Haha, well that is a difficult one. We have had a lot of previous members. When Ward decided to quit Faal we were lucky that Sarban was willing to join. Even though he was involved in several bands. After a few years he decided to quit because of medical problems. He injured his knee and that was basically the reason to stop playing in Faal. We are still good friends and meet often. After Yara we had the honour of having Marcello on keyboards. And of course that was for a short time since his studies involved a lot of travelling and work in the rest of Europe. After Marcello we got Remco on keys, but because of the departure of Sarban he became our drummer (he is a multi-instrumentalist haha). Now we have Catia on keys. She was already involved in Akelei with Pascal and Remco so that connection was made very easily. When Alex left we asked Gerben to join (who already played with Sarban in Gigatron 2000). And then of course we had several bass players haha. When I joined Faal they also needed a bass player so I asked Harrie to join on bass. In that time I was also playing with him in Foretold and Spina Bifida. Harrie quit because of other interests and then we had Geert who stopped because he had no interest in the music anymore and Martijn basically the same. Luckily we met Vic and asked him if he was interested and he has been with us for a few years now. Long story but all fits well!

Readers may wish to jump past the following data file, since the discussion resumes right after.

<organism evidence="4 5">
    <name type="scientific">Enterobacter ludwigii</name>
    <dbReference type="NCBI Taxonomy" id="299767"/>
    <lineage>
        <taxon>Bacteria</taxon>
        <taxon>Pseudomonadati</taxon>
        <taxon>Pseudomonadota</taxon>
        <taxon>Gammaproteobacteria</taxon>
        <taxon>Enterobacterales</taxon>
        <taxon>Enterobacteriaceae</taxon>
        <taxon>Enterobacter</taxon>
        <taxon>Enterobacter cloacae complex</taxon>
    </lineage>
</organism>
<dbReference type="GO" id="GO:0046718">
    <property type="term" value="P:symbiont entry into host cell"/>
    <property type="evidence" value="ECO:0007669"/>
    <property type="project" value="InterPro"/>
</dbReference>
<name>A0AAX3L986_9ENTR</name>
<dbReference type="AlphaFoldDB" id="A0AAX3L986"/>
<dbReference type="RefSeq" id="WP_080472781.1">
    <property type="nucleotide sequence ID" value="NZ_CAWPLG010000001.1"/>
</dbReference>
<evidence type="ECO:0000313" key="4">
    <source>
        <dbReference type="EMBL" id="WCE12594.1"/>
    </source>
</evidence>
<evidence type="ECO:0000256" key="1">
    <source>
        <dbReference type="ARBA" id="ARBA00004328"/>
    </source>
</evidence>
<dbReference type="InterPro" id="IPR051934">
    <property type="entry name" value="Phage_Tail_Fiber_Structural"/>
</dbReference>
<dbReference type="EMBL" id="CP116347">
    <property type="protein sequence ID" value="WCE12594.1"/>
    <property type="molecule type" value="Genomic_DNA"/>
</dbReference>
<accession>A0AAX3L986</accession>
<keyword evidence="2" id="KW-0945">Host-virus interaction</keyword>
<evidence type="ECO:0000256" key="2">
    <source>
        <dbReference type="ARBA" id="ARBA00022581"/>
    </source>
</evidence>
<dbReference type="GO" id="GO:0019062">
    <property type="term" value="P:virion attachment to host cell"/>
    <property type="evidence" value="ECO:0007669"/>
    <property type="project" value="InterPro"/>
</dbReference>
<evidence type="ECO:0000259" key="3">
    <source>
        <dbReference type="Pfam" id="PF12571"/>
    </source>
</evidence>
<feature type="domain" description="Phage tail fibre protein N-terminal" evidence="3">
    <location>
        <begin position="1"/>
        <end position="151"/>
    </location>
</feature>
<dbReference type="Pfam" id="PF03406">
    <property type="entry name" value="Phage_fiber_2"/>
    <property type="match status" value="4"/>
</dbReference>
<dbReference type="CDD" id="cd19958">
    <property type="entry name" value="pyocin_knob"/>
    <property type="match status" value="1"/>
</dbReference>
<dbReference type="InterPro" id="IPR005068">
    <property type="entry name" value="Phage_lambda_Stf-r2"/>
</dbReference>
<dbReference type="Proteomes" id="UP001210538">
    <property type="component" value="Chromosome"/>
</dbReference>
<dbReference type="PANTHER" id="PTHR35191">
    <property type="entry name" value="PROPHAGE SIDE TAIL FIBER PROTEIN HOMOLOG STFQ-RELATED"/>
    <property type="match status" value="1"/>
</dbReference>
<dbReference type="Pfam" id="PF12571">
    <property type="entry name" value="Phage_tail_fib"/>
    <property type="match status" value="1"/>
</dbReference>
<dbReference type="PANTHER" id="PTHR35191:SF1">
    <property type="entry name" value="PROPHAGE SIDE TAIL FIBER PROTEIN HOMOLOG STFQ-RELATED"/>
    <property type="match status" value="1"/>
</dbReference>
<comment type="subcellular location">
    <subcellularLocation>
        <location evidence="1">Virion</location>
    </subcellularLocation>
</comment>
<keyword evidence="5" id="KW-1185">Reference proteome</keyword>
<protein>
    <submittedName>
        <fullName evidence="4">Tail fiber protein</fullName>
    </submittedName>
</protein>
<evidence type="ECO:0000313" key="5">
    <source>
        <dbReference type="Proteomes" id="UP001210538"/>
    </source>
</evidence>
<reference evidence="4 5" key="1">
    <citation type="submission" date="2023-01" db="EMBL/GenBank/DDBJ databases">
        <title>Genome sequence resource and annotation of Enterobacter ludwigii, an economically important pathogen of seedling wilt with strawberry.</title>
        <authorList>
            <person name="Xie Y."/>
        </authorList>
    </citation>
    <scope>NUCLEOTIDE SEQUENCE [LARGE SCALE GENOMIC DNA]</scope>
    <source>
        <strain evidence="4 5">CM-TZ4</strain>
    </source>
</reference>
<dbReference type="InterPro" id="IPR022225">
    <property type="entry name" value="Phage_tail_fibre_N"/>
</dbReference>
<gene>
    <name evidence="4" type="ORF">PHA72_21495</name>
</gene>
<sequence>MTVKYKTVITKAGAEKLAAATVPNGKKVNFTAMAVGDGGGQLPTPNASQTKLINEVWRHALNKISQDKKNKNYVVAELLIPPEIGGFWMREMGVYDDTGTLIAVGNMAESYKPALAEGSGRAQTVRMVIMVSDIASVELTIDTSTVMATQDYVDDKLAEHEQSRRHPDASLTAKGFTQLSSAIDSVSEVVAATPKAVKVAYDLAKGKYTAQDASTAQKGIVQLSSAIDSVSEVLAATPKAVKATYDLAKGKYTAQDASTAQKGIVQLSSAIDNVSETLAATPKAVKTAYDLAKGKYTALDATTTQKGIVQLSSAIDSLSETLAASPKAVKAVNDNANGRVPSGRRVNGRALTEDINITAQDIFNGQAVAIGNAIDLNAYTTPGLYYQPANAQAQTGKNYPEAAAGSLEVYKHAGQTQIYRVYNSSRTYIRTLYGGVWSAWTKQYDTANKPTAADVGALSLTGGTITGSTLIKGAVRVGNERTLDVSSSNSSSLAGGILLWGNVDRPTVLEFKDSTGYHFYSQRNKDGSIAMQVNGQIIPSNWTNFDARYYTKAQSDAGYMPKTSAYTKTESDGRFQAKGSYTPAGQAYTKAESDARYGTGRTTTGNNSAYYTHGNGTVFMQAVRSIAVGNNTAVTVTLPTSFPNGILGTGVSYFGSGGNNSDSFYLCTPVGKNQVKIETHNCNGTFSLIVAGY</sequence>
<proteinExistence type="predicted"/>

When you listen to ‘Desolate Grief’ I guess most people wouldn’t even know that it’s almost a complete different line-up that recorded this new album. I mean the main ingredients are still the same. The differences will mainly be in the details. How do you look upon this yourself? In addition, has anything changed in the way you write songs?